“Would you give your blood to Mary?” the doctor asked. Johnny hesitated. His lower lip started to tremble. Then he smiled and said, “Sure, for my sister.” Soon the two children were wheeled into the hospital room—Mary, pale and thin; Johnny, robust and healthy. Neither spoke, but when their eyes met, Johnny grinned. As the nurse inserted the needle into his arm, Johnny’s smile faded. He watched the blood flow through the tube.
With the ordeal almost over, his voice, slightly shaky, broke the silence. “Doctor, when do I die?” Only then did the doctor realize why Johnny had hesitated, why his lip had trembled when he’d agreed to donate his blood. He thought giving his blood to his sister meant giving up his life. In that brief moment, he’d made his great decision. Johnny, fortunately, didn’t have to die to save his sister. Each of us, however, has a condition more serious than Mary’s, and it required Jesus to give not just His blood, but His life.

Thomas Lindberg.

 
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THE PERFECT MATCH- COMMUNION MEDITATION

From Daily Encounter comes this story by a Chaplain Robinson:

“In 1949, my father had just returned from the war. On every highway you could see soldiers in uniform hitchhiking home to their families. The thrill of the reunion with his family was soon overshadowed by my grandmother’s illness. There was a problem with her kidneys. The doctors told my father that she needed a blood transfusion immediately or she would not live through the night.

Grandmother’s blood type was AB negative, a very rare type. In those days there were no blood banks like there are today. No one in the family had that type blood and the hospital had not been able to find anyone with that rare type. The Doctor gave our family little hope. My Dad decided to head home for a little while to change clothes and then return for the inevitable good-byes.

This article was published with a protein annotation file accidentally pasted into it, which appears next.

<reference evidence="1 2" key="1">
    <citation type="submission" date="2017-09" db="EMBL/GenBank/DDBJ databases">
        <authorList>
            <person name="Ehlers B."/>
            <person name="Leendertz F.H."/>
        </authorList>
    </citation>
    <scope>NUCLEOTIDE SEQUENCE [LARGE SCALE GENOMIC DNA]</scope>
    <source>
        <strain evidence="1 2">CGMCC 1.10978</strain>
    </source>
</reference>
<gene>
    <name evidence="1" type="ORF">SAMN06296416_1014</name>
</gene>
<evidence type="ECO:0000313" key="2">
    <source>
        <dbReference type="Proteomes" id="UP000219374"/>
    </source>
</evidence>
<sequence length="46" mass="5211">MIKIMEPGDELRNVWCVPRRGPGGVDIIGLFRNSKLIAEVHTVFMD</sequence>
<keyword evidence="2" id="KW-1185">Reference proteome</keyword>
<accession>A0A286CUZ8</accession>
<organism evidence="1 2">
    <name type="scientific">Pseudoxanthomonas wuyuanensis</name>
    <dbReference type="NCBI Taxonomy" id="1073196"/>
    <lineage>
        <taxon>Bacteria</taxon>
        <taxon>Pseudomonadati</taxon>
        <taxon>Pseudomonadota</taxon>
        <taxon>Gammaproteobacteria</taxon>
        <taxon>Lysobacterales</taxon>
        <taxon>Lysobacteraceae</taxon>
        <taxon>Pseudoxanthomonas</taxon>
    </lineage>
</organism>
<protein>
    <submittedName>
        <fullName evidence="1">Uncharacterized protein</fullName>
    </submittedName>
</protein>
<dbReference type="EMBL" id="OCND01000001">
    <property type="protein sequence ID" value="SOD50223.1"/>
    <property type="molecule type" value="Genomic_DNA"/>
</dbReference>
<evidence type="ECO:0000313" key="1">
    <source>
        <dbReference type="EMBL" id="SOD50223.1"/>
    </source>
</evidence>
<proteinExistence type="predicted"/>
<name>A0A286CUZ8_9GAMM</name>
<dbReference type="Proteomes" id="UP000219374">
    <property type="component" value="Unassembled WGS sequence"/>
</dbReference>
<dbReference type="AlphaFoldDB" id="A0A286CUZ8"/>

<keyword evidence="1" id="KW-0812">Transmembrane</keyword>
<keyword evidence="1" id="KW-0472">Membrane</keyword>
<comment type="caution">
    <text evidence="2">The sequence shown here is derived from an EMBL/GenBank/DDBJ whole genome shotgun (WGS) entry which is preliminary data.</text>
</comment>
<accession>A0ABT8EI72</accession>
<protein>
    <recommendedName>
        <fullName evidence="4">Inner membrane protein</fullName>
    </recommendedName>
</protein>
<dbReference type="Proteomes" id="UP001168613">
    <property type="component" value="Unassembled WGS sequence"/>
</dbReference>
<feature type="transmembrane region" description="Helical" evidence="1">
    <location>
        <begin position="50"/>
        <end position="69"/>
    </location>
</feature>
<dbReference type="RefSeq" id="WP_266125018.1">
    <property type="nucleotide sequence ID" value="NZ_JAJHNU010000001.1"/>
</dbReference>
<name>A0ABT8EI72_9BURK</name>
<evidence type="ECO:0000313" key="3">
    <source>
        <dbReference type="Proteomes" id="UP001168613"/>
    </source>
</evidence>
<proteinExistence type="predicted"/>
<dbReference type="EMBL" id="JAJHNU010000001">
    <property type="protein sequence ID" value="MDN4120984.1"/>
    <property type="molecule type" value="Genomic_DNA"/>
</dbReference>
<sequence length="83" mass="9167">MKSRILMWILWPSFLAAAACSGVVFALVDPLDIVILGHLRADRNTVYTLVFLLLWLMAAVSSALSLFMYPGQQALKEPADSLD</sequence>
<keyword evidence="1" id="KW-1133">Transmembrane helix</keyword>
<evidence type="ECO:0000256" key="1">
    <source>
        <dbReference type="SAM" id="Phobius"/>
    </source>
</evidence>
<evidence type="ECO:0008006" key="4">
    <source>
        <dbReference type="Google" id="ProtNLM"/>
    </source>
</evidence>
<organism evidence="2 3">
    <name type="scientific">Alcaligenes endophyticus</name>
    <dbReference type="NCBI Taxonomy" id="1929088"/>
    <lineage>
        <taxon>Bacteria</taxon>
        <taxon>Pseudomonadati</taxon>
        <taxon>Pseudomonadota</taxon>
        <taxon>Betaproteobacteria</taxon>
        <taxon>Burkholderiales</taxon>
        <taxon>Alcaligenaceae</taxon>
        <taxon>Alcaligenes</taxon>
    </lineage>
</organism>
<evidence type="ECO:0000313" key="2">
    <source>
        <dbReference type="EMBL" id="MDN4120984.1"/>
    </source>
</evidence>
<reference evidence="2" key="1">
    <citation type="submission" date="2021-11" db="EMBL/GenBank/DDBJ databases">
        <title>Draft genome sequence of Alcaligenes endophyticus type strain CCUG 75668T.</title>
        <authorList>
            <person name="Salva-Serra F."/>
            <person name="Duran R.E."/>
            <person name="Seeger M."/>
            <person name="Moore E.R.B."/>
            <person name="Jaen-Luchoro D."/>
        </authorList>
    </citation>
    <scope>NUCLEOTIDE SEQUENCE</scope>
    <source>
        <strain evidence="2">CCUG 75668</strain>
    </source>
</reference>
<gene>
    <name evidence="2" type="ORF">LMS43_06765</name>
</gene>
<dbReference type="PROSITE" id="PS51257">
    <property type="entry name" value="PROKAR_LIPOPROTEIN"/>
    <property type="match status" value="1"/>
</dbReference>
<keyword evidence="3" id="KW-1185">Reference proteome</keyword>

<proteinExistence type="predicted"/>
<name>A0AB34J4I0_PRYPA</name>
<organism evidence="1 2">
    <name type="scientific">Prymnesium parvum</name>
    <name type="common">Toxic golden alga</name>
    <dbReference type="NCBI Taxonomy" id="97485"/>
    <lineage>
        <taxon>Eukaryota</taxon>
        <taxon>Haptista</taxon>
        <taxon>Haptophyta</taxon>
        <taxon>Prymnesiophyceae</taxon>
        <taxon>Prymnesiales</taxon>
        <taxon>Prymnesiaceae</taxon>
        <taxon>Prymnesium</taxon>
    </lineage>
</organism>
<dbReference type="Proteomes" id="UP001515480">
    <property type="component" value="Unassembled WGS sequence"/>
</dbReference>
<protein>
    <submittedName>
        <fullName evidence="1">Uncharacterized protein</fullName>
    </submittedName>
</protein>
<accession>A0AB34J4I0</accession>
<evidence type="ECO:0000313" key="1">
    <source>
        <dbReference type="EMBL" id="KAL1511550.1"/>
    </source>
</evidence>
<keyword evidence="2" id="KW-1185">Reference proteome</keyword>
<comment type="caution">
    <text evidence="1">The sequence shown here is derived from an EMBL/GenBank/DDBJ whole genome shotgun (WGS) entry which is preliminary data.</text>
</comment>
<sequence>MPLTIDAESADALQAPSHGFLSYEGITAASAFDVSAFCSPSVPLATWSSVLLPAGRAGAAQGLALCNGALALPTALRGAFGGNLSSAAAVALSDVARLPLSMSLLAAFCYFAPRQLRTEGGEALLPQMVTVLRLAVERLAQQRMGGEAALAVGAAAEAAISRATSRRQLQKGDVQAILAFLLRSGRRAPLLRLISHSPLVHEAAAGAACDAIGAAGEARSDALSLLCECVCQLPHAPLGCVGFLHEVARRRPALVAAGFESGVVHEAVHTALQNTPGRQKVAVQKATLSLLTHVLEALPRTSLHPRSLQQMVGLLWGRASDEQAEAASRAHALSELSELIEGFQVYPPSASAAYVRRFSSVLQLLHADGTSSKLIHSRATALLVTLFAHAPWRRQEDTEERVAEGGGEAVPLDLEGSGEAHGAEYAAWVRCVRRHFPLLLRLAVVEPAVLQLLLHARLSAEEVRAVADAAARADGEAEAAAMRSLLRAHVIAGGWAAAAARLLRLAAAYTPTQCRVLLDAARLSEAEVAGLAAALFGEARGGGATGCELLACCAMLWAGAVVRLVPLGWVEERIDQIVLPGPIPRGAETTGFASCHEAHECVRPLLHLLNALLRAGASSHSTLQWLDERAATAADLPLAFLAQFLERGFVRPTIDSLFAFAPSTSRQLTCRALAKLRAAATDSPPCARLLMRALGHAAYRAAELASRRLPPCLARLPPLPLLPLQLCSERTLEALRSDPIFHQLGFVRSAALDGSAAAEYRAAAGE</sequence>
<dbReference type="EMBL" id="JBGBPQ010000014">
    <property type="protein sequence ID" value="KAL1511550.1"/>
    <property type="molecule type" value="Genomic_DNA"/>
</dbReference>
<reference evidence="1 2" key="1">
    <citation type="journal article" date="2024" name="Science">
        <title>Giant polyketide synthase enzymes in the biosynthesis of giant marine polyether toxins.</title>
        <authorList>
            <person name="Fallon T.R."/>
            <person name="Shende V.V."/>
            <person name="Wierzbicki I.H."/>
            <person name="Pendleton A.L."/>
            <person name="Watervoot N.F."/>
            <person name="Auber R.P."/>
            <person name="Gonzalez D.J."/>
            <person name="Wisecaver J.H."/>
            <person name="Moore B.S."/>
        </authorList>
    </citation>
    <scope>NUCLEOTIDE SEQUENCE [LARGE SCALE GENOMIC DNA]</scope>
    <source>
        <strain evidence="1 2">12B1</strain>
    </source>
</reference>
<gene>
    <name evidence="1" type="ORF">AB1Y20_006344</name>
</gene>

As my father was driving home he passed a soldier in uniform hitchhiking. Deep in grief, my father was not going to stop. But something compelled him to pull over. The soldier climbed in but my father never spoke. He just continued driving down the road toward home. The soldier could tell my father was upset as a tear ran down his cheek.

The soldier asked about the tear. My father began telling the stranger that his mother was going to die because the hospital couldn’t find anyone who could donate AB negative blood. My father explained that he was just heading home to change clothes. That is when he noticed the soldier’s open hand holding dog tags that read AB negative. The soldier told my father to turn the car around and head back to the hospital.

My grandmother lived until 1996, 47 more years. To this day my family doesn’t know the name of that sol...

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Contributed By:
Charles Wallis
 
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The military has a trauma system for mass casualties.
The lightly injured are called “minimal” because they don’t need immediate treatment.
The next level is “Delayed” – they need treatment but they can wait.
Then there is “Immediate” that have serious injuries but should survive if they get immediate treatment.
The final category is “Expectant” because the injuries are so severe that there is little hope.

There are many “Immediate” and “Expectants” in our world today. People who need Jesus right now! There is no other remedy. There is no other solution.

Hebrews 9:22 (KJV) says, “And almost all things are by the law purged with blood; and without shedding of blood is no remission.”